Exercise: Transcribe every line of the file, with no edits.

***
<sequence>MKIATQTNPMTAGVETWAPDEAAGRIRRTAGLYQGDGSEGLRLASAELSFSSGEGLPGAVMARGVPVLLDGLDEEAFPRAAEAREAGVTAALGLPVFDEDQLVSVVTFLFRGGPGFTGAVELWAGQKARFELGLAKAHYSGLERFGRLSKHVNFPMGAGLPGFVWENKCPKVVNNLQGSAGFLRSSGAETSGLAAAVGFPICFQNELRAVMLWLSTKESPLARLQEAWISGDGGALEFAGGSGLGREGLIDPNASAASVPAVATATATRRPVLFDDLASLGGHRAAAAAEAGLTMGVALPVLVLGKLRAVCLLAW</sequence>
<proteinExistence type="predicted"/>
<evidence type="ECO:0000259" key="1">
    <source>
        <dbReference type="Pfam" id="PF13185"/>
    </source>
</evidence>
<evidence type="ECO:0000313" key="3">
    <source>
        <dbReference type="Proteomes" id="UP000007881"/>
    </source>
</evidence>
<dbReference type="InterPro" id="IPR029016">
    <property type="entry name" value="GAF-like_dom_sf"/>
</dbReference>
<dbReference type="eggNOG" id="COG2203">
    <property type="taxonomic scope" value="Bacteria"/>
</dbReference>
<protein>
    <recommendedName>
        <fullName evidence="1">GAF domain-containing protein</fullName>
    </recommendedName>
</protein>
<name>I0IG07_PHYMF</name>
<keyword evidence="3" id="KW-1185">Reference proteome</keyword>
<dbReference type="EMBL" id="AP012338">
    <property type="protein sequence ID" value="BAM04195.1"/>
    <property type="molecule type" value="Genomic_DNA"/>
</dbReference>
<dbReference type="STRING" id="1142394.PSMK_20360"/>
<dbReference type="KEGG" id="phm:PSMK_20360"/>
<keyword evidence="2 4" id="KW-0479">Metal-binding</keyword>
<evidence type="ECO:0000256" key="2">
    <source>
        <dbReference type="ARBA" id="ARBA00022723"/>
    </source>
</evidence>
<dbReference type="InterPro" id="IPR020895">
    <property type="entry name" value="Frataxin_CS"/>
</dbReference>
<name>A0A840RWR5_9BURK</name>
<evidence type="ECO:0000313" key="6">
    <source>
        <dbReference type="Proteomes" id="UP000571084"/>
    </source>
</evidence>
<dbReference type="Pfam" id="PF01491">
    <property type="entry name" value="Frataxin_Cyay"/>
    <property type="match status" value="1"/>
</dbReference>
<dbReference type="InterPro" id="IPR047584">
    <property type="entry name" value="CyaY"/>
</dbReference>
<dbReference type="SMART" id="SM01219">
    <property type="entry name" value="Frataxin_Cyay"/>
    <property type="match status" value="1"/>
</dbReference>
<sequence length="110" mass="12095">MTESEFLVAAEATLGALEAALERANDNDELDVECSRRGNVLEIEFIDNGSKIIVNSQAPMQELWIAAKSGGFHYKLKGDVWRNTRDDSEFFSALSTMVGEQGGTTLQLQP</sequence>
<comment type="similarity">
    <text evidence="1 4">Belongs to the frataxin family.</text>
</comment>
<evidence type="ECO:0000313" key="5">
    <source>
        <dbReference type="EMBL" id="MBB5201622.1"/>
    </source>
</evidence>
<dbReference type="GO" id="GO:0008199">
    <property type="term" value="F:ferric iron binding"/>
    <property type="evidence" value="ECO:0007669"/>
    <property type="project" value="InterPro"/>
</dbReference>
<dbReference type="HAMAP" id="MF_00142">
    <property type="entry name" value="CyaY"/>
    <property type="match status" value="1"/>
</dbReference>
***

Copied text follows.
<sequence>MKIATQTNPMTAGVETWAPDEAAGRIRRTAGLYQGDGSEGLRLASAELSFSSGEGLPGAVMARGVPVLLDGLDEEAFPRAAEAREAGVTAALGLPVFDEDQLVSVVTFLFRGGPGFTGAVELWAGQKARFELGLAKAHYSGLERFGRLSKHVNFPMGAGLPGFVWENKCPKVVNNLQGSAGFLRSSGAETSGLAAAVGFPICFQNELRAVMLWLSTKESPLARLQEAWISGDGGALEFAGGSGLGREGLIDPNASAASVPAVATATATRRPVLFDDLASLGGHRAAAAAEAGLTMGVALPVLVLGKLRAVCLLAW</sequence>
<proteinExistence type="predicted"/>
<evidence type="ECO:0000259" key="1">
    <source>
        <dbReference type="Pfam" id="PF13185"/>
    </source>
</evidence>
<evidence type="ECO:0000313" key="3">
    <source>
        <dbReference type="Proteomes" id="UP000007881"/>
    </source>
</evidence>
<dbReference type="InterPro" id="IPR029016">
    <property type="entry name" value="GAF-like_dom_sf"/>
</dbReference>
<dbReference type="eggNOG" id="COG2203">
    <property type="taxonomic scope" value="Bacteria"/>
</dbReference>
<protein>
    <recommendedName>
        <fullName evidence="1">GAF domain-containing protein</fullName>
    </recommendedName>
</protein>
<name>I0IG07_PHYMF</name>
<keyword evidence="3" id="KW-1185">Reference proteome</keyword>
<dbReference type="EMBL" id="AP012338">
    <property type="protein sequence ID" value="BAM04195.1"/>
    <property type="molecule type" value="Genomic_DNA"/>
</dbReference>
<dbReference type="STRING" id="1142394.PSMK_20360"/>
<dbReference type="KEGG" id="phm:PSMK_20360"/>
<keyword evidence="2 4" id="KW-0479">Metal-binding</keyword>
<evidence type="ECO:0000256" key="2">
    <source>
        <dbReference type="ARBA" id="ARBA00022723"/>
    </source>
</evidence>
<dbReference type="InterPro" id="IPR020895">
    <property type="entry name" value="Frataxin_CS"/>
</dbReference>
<name>A0A840RWR5_9BURK</name>
<evidence type="ECO:0000313" key="6">
    <source>
        <dbReference type="Proteomes" id="UP000571084"/>
    </source>
</evidence>
<dbReference type="Pfam" id="PF01491">
    <property type="entry name" value="Frataxin_Cyay"/>
    <property type="match status" value="1"/>
</dbReference>
<dbReference type="InterPro" id="IPR047584">
    <property type="entry name" value="CyaY"/>
</dbReference>
<dbReference type="SMART" id="SM01219">
    <property type="entry name" value="Frataxin_Cyay"/>
    <property type="match status" value="1"/>
</dbReference>
<sequence length="110" mass="12095">MTESEFLVAAEATLGALEAALERANDNDELDVECSRRGNVLEIEFIDNGSKIIVNSQAPMQELWIAAKSGGFHYKLKGDVWRNTRDDSEFFSALSTMVGEQGGTTLQLQP</sequence>
<comment type="similarity">
    <text evidence="1 4">Belongs to the frataxin family.</text>
</comment>
<evidence type="ECO:0000313" key="5">
    <source>
        <dbReference type="EMBL" id="MBB5201622.1"/>
    </source>
</evidence>
<dbReference type="GO" id="GO:0008199">
    <property type="term" value="F:ferric iron binding"/>
    <property type="evidence" value="ECO:0007669"/>
    <property type="project" value="InterPro"/>
</dbReference>
<dbReference type="HAMAP" id="MF_00142">
    <property type="entry name" value="CyaY"/>
    <property type="match status" value="1"/>
</dbReference>